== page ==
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Tuesday, May 12, 2009

To Coach Like Freddie Roach

I've always been a boxing fan. And as a fan, I am fascinated with the current pound for pound best boxer today, Manny Pacquiao. There is one boxing personality however that interest me more than Pacquiao. That is his coach, Freddie Roach.

I want to coach like Roach.

While I believe in Manny's talent, he couldn't have achieved his full potential without Roach. It is Manny's Attitude and Roach's coaching that allow the champ to get better every time. Let me point out some of the things that Roach do that make him worth emulating by anyone who is responsible for growth and success of another.


Roach showed that one cannot coach in absentia. One has to be there in person to observe, give timely feedback, cheer the player on, or in some instances throw in the towel if necessary. In order to do all those, a coach like Roach has to be in the thick of the action. During practice and in the fight night. As a manager I need to be there for my team. I also need to be in the thick of the action. I should be ready with my feedback. I should be ready to cheer them on and make my call whenever necessary. I need to be there.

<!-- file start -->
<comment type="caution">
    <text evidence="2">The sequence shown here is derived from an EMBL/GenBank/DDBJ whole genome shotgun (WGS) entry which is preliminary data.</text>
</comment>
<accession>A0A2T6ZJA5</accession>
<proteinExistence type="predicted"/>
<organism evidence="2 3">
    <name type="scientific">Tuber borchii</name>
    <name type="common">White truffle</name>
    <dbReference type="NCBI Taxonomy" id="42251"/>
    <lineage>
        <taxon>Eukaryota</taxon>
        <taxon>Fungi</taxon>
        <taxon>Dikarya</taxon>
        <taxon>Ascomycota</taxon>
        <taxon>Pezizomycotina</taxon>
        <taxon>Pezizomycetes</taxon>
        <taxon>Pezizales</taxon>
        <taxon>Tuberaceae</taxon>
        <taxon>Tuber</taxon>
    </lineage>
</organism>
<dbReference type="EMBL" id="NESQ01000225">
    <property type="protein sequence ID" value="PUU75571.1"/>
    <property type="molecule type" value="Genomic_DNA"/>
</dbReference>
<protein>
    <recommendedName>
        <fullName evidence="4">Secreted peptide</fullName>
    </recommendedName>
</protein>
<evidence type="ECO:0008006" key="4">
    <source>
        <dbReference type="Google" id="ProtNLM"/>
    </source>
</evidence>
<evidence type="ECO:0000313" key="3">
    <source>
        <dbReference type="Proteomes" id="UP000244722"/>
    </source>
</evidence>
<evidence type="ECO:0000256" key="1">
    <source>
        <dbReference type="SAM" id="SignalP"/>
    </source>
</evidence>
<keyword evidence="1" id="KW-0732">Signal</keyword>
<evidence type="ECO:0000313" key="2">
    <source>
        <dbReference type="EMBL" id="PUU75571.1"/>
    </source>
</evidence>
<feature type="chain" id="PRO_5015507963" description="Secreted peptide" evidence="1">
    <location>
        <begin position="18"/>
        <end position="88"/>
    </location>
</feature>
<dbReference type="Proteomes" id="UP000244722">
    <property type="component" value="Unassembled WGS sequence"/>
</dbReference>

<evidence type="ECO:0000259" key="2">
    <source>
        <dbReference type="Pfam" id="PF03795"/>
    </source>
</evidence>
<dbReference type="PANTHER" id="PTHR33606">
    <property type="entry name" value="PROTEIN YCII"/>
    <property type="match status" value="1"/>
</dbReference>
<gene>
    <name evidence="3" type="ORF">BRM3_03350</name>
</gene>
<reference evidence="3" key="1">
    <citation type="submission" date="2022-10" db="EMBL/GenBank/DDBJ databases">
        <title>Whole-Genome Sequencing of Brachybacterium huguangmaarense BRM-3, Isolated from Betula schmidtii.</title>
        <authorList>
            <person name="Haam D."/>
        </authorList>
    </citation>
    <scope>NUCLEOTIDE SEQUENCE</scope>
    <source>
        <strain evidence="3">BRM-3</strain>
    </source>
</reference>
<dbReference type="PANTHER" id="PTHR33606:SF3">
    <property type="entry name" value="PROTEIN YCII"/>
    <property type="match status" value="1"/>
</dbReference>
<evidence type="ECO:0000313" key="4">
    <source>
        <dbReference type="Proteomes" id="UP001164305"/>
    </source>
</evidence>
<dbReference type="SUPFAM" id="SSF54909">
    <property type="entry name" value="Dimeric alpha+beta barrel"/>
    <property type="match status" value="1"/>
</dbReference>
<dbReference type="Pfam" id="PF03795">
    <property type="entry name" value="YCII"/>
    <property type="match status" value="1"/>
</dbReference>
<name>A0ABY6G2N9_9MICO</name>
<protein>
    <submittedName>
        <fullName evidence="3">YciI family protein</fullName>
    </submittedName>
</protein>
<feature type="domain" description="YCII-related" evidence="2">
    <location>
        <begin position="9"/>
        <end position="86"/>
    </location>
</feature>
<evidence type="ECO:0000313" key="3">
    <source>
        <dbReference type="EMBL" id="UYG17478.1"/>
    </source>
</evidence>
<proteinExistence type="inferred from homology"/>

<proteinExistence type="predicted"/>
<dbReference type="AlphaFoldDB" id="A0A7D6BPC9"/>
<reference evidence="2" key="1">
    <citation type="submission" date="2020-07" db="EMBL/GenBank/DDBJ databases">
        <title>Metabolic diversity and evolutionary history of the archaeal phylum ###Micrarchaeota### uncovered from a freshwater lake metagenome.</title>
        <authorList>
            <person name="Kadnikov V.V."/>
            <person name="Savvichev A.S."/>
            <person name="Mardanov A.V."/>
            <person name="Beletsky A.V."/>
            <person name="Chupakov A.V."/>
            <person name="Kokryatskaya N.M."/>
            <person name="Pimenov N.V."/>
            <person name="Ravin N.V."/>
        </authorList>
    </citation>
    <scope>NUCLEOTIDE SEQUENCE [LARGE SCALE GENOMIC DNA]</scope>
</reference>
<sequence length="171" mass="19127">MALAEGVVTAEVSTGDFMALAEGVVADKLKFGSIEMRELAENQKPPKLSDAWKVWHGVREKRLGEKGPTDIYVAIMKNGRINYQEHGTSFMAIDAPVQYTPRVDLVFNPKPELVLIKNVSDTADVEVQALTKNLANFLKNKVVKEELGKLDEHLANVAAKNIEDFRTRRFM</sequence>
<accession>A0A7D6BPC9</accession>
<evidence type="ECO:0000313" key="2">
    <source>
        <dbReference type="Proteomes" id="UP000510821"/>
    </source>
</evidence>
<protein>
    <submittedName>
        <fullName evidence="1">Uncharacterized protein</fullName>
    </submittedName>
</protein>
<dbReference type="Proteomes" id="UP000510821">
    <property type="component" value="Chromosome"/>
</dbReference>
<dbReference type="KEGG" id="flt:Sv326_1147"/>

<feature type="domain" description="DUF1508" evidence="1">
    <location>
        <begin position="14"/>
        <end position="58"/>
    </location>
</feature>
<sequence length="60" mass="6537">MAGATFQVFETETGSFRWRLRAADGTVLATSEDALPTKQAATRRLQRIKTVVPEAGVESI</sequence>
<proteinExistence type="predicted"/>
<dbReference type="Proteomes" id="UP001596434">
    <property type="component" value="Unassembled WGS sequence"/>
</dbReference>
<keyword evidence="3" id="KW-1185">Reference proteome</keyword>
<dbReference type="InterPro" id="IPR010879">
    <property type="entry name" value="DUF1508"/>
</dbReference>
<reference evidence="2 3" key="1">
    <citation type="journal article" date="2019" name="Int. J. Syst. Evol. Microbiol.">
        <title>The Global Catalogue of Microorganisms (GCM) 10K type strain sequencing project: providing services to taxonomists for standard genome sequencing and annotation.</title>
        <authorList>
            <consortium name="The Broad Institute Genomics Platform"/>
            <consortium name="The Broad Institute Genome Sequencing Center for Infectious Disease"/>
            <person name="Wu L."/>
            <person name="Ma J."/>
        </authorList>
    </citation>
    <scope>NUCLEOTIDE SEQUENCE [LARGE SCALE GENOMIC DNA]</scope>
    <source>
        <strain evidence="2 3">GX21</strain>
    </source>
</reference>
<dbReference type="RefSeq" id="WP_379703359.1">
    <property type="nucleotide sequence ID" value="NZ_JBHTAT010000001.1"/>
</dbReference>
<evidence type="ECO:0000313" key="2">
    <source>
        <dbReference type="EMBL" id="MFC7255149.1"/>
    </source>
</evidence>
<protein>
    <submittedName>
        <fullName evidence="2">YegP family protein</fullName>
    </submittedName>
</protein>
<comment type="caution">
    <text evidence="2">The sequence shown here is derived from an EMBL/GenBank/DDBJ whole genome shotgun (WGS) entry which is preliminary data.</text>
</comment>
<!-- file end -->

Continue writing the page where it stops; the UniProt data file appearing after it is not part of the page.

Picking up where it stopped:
A Step Ahead

Everytime Pacquiao faces a challenge, Roach knows what to do. He looks ahead. He scouts the opponent by watching his previous fights, looking for chinks in the opponents armor. He looks at the strengths and weaknesses of the opponent and identify opportunities that his ward can capitalize on. He works on his game plan and then work with Paquiao on execution, way ahead of the fight. As a result, success is almost always assured.

I regret that I'm not always a step ahead as much as I want to be. As a manager and as a coach responsible for the success of my employees, I need to do more of stepping ahead, scouting for possibilities and laying the ground work for my team members to succeed.

Clarity of Purpose

Roach's purpose as a coach is clear. To help Manny succeed. The boxer's success is his success. In order for Pacquiao to succeed, he needs to become a better fighter. In order for that to happen, he needs to understand Pacquiao's strengths and weaknesses so that he can capitalize on the boxer's strengths and work on his weaknesses. Knowing his ward's strength help him pick the right fights for him. Not all coaches are as clear about their purpose as Roach. In fact some have it the other way. They need to succeed and the players are stepping stones towards that success. This method produce at least one loser and atmost, two losers - the player and the coach. I understand from Roach that the way to succeed is to help others succeed. That is the way to go.

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